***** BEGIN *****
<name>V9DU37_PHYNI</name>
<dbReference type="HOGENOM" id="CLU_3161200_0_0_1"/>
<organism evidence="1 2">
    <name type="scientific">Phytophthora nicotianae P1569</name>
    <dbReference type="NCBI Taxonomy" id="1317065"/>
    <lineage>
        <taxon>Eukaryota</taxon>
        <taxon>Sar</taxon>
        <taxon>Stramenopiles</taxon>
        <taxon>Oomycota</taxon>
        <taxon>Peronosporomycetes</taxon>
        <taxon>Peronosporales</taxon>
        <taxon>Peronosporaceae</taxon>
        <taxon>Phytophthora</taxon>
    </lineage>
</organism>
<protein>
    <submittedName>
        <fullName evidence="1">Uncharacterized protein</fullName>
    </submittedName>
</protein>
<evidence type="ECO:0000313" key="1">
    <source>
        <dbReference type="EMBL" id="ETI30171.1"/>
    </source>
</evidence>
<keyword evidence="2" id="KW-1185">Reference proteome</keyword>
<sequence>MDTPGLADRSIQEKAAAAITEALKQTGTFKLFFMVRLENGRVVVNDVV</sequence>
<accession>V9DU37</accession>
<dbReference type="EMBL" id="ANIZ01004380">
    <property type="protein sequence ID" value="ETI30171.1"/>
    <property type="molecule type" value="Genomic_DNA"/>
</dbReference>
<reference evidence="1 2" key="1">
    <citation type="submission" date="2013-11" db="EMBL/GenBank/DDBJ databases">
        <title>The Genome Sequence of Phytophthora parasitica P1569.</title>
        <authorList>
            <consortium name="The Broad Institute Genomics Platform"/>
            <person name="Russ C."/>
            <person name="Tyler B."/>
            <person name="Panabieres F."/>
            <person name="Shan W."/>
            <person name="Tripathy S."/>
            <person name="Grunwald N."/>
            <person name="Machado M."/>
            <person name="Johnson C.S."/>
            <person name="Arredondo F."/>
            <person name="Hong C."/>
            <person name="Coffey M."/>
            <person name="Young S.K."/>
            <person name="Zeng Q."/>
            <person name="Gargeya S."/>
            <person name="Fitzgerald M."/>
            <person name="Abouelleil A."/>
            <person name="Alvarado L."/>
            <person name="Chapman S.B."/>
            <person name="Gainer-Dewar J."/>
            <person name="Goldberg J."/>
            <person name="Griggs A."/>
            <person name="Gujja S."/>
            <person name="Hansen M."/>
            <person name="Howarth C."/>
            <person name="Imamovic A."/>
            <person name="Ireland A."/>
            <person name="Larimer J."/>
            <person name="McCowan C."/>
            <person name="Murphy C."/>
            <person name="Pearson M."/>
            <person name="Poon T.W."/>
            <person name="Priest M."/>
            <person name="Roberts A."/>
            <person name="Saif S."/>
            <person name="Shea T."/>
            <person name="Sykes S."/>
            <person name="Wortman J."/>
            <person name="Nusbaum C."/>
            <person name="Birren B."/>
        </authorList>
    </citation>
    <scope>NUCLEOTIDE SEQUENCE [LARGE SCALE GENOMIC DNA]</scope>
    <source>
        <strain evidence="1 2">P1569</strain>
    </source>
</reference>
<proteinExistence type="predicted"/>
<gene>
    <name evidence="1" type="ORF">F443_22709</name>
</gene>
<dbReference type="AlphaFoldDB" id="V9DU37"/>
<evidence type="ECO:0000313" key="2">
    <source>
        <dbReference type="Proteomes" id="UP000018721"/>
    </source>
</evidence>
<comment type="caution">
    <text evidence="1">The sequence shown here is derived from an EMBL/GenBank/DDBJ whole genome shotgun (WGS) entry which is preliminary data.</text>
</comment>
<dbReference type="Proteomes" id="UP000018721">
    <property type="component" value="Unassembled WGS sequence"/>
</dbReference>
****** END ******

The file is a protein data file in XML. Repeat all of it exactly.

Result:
<name>V9DU37_PHYNI</name>
<dbReference type="HOGENOM" id="CLU_3161200_0_0_1"/>
<organism evidence="1 2">
    <name type="scientific">Phytophthora nicotianae P1569</name>
    <dbReference type="NCBI Taxonomy" id="1317065"/>
    <lineage>
        <taxon>Eukaryota</taxon>
        <taxon>Sar</taxon>
        <taxon>Stramenopiles</taxon>
        <taxon>Oomycota</taxon>
        <taxon>Peronosporomycetes</taxon>
        <taxon>Peronosporales</taxon>
        <taxon>Peronosporaceae</taxon>
        <taxon>Phytophthora</taxon>
    </lineage>
</organism>
<protein>
    <submittedName>
        <fullName evidence="1">Uncharacterized protein</fullName>
    </submittedName>
</protein>
<evidence type="ECO:0000313" key="1">
    <source>
        <dbReference type="EMBL" id="ETI30171.1"/>
    </source>
</evidence>
<keyword evidence="2" id="KW-1185">Reference proteome</keyword>
<sequence>MDTPGLADRSIQEKAAAAITEALKQTGTFKLFFMVRLENGRVVVNDVV</sequence>
<accession>V9DU37</accession>
<dbReference type="EMBL" id="ANIZ01004380">
    <property type="protein sequence ID" value="ETI30171.1"/>
    <property type="molecule type" value="Genomic_DNA"/>
</dbReference>
<reference evidence="1 2" key="1">
    <citation type="submission" date="2013-11" db="EMBL/GenBank/DDBJ databases">
        <title>The Genome Sequence of Phytophthora parasitica P1569.</title>
        <authorList>
            <consortium name="The Broad Institute Genomics Platform"/>
            <person name="Russ C."/>
            <person name="Tyler B."/>
            <person name="Panabieres F."/>
            <person name="Shan W."/>
            <person name="Tripathy S."/>
            <person name="Grunwald N."/>
            <person name="Machado M."/>
            <person name="Johnson C.S."/>
            <person name="Arredondo F."/>
            <person name="Hong C."/>
            <person name="Coffey M."/>
            <person name="Young S.K."/>
            <person name="Zeng Q."/>
            <person name="Gargeya S."/>
            <person name="Fitzgerald M."/>
            <person name="Abouelleil A."/>
            <person name="Alvarado L."/>
            <person name="Chapman S.B."/>
            <person name="Gainer-Dewar J."/>
            <person name="Goldberg J."/>
            <person name="Griggs A."/>
            <person name="Gujja S."/>
            <person name="Hansen M."/>
            <person name="Howarth C."/>
            <person name="Imamovic A."/>
            <person name="Ireland A."/>
            <person name="Larimer J."/>
            <person name="McCowan C."/>
            <person name="Murphy C."/>
            <person name="Pearson M."/>
            <person name="Poon T.W."/>
            <person name="Priest M."/>
            <person name="Roberts A."/>
            <person name="Saif S."/>
            <person name="Shea T."/>
            <person name="Sykes S."/>
            <person name="Wortman J."/>
            <person name="Nusbaum C."/>
            <person name="Birren B."/>
        </authorList>
    </citation>
    <scope>NUCLEOTIDE SEQUENCE [LARGE SCALE GENOMIC DNA]</scope>
    <source>
        <strain evidence="1 2">P1569</strain>
    </source>
</reference>
<proteinExistence type="predicted"/>
<gene>
    <name evidence="1" type="ORF">F443_22709</name>
</gene>
<dbReference type="AlphaFoldDB" id="V9DU37"/>
<evidence type="ECO:0000313" key="2">
    <source>
        <dbReference type="Proteomes" id="UP000018721"/>
    </source>
</evidence>
<comment type="caution">
    <text evidence="1">The sequence shown here is derived from an EMBL/GenBank/DDBJ whole genome shotgun (WGS) entry which is preliminary data.</text>
</comment>
<dbReference type="Proteomes" id="UP000018721">
    <property type="component" value="Unassembled WGS sequence"/>
</dbReference>